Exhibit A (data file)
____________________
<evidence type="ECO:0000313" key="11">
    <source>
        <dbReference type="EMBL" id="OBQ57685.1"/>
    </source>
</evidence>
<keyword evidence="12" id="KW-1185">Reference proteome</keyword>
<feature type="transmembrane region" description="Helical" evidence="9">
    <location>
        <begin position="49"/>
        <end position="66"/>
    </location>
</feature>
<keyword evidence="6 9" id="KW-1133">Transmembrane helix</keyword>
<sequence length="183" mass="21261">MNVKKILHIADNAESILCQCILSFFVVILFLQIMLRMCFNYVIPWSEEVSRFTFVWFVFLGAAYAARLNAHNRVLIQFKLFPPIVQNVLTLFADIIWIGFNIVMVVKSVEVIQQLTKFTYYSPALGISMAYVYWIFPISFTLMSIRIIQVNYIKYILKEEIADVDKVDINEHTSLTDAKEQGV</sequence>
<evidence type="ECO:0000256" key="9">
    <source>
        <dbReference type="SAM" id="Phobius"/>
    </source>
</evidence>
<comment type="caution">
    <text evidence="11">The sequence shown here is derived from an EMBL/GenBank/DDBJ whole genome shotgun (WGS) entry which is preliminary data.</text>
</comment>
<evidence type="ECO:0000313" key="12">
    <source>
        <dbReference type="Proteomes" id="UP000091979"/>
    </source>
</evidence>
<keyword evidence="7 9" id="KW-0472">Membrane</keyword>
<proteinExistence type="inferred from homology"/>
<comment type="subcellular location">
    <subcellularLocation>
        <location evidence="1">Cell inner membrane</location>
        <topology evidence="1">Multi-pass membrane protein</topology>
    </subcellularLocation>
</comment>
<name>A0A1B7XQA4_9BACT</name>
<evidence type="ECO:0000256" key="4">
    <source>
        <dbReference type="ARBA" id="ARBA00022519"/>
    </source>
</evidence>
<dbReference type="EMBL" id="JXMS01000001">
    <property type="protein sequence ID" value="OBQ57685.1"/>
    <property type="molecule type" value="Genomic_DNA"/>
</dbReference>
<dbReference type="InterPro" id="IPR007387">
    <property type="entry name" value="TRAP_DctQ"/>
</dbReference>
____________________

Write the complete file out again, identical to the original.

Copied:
<evidence type="ECO:0000313" key="11">
    <source>
        <dbReference type="EMBL" id="OBQ57685.1"/>
    </source>
</evidence>
<keyword evidence="12" id="KW-1185">Reference proteome</keyword>
<feature type="transmembrane region" description="Helical" evidence="9">
    <location>
        <begin position="49"/>
        <end position="66"/>
    </location>
</feature>
<keyword evidence="6 9" id="KW-1133">Transmembrane helix</keyword>
<sequence length="183" mass="21261">MNVKKILHIADNAESILCQCILSFFVVILFLQIMLRMCFNYVIPWSEEVSRFTFVWFVFLGAAYAARLNAHNRVLIQFKLFPPIVQNVLTLFADIIWIGFNIVMVVKSVEVIQQLTKFTYYSPALGISMAYVYWIFPISFTLMSIRIIQVNYIKYILKEEIADVDKVDINEHTSLTDAKEQGV</sequence>
<evidence type="ECO:0000256" key="9">
    <source>
        <dbReference type="SAM" id="Phobius"/>
    </source>
</evidence>
<comment type="caution">
    <text evidence="11">The sequence shown here is derived from an EMBL/GenBank/DDBJ whole genome shotgun (WGS) entry which is preliminary data.</text>
</comment>
<evidence type="ECO:0000313" key="12">
    <source>
        <dbReference type="Proteomes" id="UP000091979"/>
    </source>
</evidence>
<keyword evidence="7 9" id="KW-0472">Membrane</keyword>
<proteinExistence type="inferred from homology"/>
<comment type="subcellular location">
    <subcellularLocation>
        <location evidence="1">Cell inner membrane</location>
        <topology evidence="1">Multi-pass membrane protein</topology>
    </subcellularLocation>
</comment>
<name>A0A1B7XQA4_9BACT</name>
<evidence type="ECO:0000256" key="4">
    <source>
        <dbReference type="ARBA" id="ARBA00022519"/>
    </source>
</evidence>
<dbReference type="EMBL" id="JXMS01000001">
    <property type="protein sequence ID" value="OBQ57685.1"/>
    <property type="molecule type" value="Genomic_DNA"/>
</dbReference>
<dbReference type="InterPro" id="IPR007387">
    <property type="entry name" value="TRAP_DctQ"/>
</dbReference>